It’s been a year since the Israelis launched their Operation Cast Lead attack on Gaza. A year in which world leaders pledged aid and change and hope but delivered nothing. And once again Israel is poking Gaza, perhaps in an effort to once again provoke the rockets which then become the excuse for more. After all, Netanyahu has said that the attack “did not go far enough” and “stopped too soon.”
And the people of Gaza, living in desperate conditions a year ago now live their lives in the rubble left by the Israeli attack:
Until a year ago, Kamal Awaja would often spend the hour before dusk in his garden, teaching his six children the names of the trees and flowers, and encouragiong each one to pick a shrub as their own. Ibrahim, his nine-year-old son, chose the red rosebush.
But a year ago today, everything changed as Israel launched its military offensive against the Hamas militants who run Gaza. After a week of fierce fighting, the gun-barrel of a tank smashed through the family’s living room window, forcing them to flee to nearby fields as their house was demolished.
Then, as they crept back at dawn to salvage warm clothes, Israeli soldiers opened fire. Both Awaja parents were wounded, and Ibrahim was hit fatally, dying in his father’s arms as he tried to rescue him.
But reliving her son’s death a year later, there is another, more harrowing detail that preys on Mrs Awaja’s mind. She says that as she hid behind a wall while her husband limped away to find help, Israeli soldiers used Ibrahim’s corpse, which was lying in a road, as target practice.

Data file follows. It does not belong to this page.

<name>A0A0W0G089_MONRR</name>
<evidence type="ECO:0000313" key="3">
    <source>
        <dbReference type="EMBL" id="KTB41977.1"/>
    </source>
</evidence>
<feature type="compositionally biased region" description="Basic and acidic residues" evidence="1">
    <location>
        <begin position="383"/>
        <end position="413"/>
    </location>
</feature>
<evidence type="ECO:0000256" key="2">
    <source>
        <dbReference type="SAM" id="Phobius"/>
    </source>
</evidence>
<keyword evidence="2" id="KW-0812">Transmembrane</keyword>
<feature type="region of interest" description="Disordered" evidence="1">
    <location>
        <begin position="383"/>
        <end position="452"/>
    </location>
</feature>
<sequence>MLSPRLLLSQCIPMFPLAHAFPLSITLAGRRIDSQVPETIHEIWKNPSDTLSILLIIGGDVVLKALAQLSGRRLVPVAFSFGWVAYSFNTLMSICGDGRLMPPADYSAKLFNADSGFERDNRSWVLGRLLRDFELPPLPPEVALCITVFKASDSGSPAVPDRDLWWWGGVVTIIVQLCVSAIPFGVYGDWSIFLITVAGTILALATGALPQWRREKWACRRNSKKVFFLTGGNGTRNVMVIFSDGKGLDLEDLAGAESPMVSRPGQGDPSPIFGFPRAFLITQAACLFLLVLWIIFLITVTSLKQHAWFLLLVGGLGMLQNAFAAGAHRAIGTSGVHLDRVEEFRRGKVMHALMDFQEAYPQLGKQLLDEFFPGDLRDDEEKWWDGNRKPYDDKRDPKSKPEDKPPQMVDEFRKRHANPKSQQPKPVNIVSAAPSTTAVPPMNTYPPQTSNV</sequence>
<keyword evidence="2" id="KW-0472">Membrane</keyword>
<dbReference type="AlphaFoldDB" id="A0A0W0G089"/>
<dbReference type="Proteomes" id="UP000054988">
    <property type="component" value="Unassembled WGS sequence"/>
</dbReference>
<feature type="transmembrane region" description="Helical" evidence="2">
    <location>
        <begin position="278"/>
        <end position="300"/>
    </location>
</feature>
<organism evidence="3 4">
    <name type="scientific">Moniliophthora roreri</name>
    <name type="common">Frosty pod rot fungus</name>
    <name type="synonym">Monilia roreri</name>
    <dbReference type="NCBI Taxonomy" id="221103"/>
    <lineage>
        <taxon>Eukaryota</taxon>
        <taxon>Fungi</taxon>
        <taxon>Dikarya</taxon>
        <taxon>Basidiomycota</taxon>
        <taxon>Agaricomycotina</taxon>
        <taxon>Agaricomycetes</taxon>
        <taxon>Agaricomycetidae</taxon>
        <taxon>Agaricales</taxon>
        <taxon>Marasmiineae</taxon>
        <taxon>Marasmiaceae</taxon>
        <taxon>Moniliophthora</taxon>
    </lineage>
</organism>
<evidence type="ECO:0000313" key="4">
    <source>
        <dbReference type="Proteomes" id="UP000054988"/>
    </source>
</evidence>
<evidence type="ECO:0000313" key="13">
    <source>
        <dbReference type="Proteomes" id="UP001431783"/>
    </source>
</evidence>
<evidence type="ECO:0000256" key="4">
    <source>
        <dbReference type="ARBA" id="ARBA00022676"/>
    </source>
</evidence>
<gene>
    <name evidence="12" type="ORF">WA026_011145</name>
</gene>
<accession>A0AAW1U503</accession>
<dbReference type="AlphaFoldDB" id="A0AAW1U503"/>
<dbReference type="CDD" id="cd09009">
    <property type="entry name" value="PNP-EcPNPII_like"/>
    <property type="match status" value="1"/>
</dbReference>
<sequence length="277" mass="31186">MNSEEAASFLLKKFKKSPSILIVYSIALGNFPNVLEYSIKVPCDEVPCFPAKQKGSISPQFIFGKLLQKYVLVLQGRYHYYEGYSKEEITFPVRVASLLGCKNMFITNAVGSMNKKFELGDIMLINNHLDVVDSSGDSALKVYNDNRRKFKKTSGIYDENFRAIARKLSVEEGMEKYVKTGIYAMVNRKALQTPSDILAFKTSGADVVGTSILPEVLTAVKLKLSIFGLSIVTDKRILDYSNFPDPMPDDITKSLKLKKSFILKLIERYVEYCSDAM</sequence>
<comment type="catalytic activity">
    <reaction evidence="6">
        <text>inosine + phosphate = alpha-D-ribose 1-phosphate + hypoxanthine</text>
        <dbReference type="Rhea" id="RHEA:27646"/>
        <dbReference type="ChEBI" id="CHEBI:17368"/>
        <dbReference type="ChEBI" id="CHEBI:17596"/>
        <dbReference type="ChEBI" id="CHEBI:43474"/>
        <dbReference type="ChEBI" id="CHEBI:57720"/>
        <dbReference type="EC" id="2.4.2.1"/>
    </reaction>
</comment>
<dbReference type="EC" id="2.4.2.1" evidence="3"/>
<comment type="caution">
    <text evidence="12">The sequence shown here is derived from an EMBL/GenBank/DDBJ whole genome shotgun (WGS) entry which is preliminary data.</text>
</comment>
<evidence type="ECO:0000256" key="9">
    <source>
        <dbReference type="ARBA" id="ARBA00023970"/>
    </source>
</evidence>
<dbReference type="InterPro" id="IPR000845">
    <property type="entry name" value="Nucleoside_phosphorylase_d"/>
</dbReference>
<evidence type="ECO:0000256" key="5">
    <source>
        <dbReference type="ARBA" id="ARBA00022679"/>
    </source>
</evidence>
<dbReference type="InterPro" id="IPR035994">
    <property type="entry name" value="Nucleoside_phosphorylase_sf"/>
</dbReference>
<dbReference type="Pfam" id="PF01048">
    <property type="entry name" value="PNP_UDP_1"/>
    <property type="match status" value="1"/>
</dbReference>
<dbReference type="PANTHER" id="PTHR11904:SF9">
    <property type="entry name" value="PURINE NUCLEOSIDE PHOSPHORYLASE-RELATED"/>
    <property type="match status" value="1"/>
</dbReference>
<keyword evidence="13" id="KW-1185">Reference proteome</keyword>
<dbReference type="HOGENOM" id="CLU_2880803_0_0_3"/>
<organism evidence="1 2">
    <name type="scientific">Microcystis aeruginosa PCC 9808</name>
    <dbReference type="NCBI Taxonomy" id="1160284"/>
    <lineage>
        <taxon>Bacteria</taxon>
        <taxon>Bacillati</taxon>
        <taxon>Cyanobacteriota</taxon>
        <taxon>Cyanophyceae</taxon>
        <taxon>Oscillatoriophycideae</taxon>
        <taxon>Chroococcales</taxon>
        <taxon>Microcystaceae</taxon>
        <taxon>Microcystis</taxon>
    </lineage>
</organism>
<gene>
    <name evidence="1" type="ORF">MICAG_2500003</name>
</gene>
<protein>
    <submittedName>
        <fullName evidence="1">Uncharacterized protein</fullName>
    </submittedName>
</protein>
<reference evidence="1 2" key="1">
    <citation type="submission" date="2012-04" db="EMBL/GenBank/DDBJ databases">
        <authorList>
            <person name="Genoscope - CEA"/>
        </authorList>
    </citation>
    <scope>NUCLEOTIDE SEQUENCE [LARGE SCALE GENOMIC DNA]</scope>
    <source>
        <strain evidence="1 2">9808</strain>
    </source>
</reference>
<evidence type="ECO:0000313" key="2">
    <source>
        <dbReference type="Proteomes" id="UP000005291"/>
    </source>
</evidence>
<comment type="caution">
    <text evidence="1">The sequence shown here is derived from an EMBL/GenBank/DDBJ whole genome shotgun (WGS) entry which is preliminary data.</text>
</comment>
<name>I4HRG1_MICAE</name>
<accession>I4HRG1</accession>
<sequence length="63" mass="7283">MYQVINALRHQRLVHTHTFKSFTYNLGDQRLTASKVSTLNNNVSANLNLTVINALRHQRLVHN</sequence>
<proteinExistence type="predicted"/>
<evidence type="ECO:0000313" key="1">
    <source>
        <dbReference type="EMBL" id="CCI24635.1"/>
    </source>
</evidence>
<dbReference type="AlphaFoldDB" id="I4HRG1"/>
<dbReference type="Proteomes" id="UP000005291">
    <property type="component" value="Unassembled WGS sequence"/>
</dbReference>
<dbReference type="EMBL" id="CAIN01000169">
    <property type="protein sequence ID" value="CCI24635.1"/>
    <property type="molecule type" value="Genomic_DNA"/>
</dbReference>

“Each time the bullets would hit, his body leapt up off the road a little bit,” she said. “It was as though he could still feel the pain even though he was already dead.”…
For the Awaja family, home is now a pair of tents set amid the partially cleared rubble of what was once a neighbourhood in the town of Beit Lahia..
Once comfortably off with a job as a radio presenter, Mr Awaja feeds his family on charity handouts cooked by his wife on a primus stove.
Gideon Levy, questioning the value of Operation Cast Lead for Isreal writes in Haaretz:
The world saw the Israeli Goliath strike mercilessly at the Palestinian David. It saw the balance of killing: one Israeli to every 100 Palestinians, and the Israel Defense Forces’ new and terrifying doctrine by which almost everything goes if it prevents casualties on our side. The world knew that in this case a democracy was striking a region that does not enjoy self-determination, whose inhabitants lack basic human rights – refugees and the children of refugees living under siege. So the world responded with justifiable severity toward us; it refused to forgive and be silent.
The world also saw Israel wrap itself in sick apathy despite what was happening. It saw the town squares almost empty of protesters, the cafes in Tel Aviv full of people having a good time. It even saw Israeli families who went to visit the hills around Gaza to show their children the bomb strikes. Later, it also saw that Israel was not even prepared to investigate what it had done, but rather lashed out at all its detractors.
And the world also quickly forgot. A year later, with $4.5 billion collected to rehabilitate Gaza lying in banks’ basement vaults because Israel refuses to open Gaza’s gates to let in supplies, the world is silent, leaving Gaza to its fate, to its ruins. But Gaza has not forgotten its wounds – it cannot forget them. The 325,000 people whose homes were destroyed, 1,300 bereaved families and thousands of injured and disabled, debilitated by anxiety and terror, remain in Gaza.
As “Naomi Zion, a peace campaigner who lives near Sderot” in Israel reminds us all:
“We lost the ability to see the other side; people just don’t care,” she says. “We lost our empathy skills – and when you lose that, you lose your humanity.”